In a part of Pennsylvania where large tracts of land were once owned by George Washington, the Stone House Inn has a history almost as long as America’s. Originally built in 1822, the hotel survived the Civil War, watched its community transform with the Industrial Revolution, and, over the decades, played host to the likes of U.S. Presidents Dwight Eisenhower and Richard Nixon — and, most recently, Speaker of the House John Boehner.

It sits in the pastoral Laurel Highlands of Fayette County, in the heart of traditional coal country, where the community has seen the local economy rise and fall — and, more recently, rise again — with the tides of its natural resources. The county was a boomtown for much of the 20th century when coal, plentiful in the region’s surrounding mountains, was king. But by the turn of the millennium, the coal and closely related steel industries fell into decline.

In the past decade, however, the region has become a magnet for the natural gas industry, and locally owned businesses like the Stone House Inn have found new life. On top of a steady seasonal business hosting hunters, fishermen, hikers and climbers, all drawn to the hotel for its prime location in the Laurel Highlands, the hotel now regularly hosts waves of energy workers arriving to the region for months-long stays.

It’s characteristic of the inn’s evolution and resilience over the past two centuries.

“This is one of the birthplaces of American hospitality,” says Jeremy Critchfield, the hotel’s co-owner and executive chef. “A hundred and ninety-three years running, it’s been an inn, tavern, restaurant—and has seen a lot of what has made this country great."

Throughout all that time, the Stone House Inn and much of Appalachia have sat atop the Marcellus Shale, a natural formation thought to contain 84 trillion cubic feet of natural gas. But since 2004, the exploration of that energy reserve has brought countless new workers to the region and provided an enormous boost to the economies of the surrounding cities and townships, creating new companies, new jobs for Pennsylvanians and revitalized businesses.

"You see far more new cars on the road now. You definitely see more dining out in the area now. What the boom has brought — it's been just that," Critchfield said. "It's helped on just about every level."

Many of the natural gas workers are not currently looking to move to Western Pennsylvania permanently, so when it comes to room and board, they skip looking for an RV or apartment and instead check into hotels, motels and places like the Stone House Inn.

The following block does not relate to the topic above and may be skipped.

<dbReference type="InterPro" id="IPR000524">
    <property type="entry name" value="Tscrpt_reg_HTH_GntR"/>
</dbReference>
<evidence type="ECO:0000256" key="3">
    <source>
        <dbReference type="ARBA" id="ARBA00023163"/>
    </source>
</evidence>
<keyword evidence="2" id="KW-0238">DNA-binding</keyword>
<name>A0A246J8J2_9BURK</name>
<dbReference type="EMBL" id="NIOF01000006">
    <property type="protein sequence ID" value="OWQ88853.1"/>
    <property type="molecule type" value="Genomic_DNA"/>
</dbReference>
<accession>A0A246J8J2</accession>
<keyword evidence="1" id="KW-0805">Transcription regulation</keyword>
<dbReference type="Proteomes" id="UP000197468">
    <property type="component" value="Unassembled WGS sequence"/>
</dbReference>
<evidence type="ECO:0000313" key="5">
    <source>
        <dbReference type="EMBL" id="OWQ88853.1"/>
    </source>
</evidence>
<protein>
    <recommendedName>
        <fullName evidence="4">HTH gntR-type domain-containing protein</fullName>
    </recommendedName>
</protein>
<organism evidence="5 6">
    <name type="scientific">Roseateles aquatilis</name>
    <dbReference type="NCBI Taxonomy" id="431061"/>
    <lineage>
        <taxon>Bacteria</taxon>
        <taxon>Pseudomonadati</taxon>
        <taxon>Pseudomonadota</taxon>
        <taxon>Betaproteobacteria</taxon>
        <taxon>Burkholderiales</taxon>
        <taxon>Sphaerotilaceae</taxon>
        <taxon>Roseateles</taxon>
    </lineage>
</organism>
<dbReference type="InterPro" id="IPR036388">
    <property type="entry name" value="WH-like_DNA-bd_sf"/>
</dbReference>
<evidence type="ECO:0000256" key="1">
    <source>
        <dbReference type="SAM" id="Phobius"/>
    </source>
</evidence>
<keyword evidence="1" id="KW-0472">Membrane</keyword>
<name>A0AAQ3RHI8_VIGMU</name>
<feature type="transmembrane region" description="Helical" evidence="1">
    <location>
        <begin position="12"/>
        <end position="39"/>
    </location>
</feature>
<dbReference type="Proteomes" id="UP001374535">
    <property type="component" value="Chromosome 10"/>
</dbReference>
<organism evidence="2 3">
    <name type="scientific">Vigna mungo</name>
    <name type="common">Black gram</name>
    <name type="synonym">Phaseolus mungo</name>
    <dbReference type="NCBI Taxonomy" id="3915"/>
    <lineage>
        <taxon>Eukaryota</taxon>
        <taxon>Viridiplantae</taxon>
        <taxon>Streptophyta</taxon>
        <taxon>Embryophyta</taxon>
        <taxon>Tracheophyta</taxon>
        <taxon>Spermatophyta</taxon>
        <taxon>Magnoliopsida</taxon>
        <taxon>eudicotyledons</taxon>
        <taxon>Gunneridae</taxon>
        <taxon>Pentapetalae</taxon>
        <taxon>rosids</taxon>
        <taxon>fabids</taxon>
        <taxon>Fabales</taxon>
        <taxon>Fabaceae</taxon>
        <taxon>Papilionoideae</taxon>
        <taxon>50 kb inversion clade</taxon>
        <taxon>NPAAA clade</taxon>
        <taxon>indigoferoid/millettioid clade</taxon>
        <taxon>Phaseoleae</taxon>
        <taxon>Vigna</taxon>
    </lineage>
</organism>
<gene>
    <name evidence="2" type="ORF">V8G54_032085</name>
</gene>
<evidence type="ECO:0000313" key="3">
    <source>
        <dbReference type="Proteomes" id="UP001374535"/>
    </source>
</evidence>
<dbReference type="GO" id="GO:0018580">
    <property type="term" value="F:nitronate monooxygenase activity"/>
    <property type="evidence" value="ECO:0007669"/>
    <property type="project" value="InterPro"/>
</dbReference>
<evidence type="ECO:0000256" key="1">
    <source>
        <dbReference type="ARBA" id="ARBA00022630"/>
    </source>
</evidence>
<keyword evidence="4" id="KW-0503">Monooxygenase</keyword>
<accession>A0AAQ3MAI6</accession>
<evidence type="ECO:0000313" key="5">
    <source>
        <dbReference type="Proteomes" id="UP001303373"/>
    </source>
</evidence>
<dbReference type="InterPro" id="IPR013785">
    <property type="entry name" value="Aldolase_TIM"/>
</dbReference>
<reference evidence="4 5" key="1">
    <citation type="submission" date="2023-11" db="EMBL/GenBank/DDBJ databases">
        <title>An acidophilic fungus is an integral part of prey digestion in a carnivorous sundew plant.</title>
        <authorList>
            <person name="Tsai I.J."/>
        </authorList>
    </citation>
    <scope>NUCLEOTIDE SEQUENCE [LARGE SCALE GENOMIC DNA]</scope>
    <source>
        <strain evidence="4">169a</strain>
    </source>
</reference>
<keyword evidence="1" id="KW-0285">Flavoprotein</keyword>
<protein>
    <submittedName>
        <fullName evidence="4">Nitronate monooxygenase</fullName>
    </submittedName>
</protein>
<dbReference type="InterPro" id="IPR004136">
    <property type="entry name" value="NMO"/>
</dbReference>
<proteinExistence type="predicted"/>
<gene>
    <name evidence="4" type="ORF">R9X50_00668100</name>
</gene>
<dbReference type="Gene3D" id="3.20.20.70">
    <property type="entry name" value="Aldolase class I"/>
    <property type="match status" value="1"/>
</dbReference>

The influx of workers has fueled the Stone House Inn’s business and constantly kept other hotels in the area at capacity. According to a report by Pennsylvania State University this summer, drilling in the Marcellus region has led to 65 new hotels, 1,600 new jobs and $685 million in hotel revenue since 2006.

“For the Stone House, the people that work for these companies stay here. They eat here. They bring their business people here from out of town for meetings,” Critchfield said.

Business has been so good, actually, that Critchfield was also able to start catering the Stone House Inn’s food. Since Critchfield began running the historic hotel two and a half years ago, the Stone House Inn has added three smokers that are used to bring BBQ to energy workers. “We cater to their offices, we cater to their field sites, we cater to well sites, we cater to wherever they need food — we show up,” he said.

The boost in business has propelled the Stone House Inn to new heights and has allowed Critchfield to chase his ambitious vision for the hotel and restaurant. This summer, the inn employed almost 60 people — double the employees it had when he first took over. He’s also been able to improve the establishment by remodeling its rooms, making repairs and purchasing new equipment. But he isn’t done yet. Next, he’s hoping to start brewing the Stone House Inn’s own beer, open satellite restaurants and cater to more places in Pennsylvania.

Critchfield has high hopes for the Stone House Inn, and he believes natural gas workers and the energy industry will continue to help his business and the region grow over the next couple of years en route to the institution’s 200th anniversary.

He says the energy business’s effect on the Stone House Inn and its neighbors cannot be overstated: “The impact the natural gas industry has had on this particular area, this region, this business and my family has been profound.”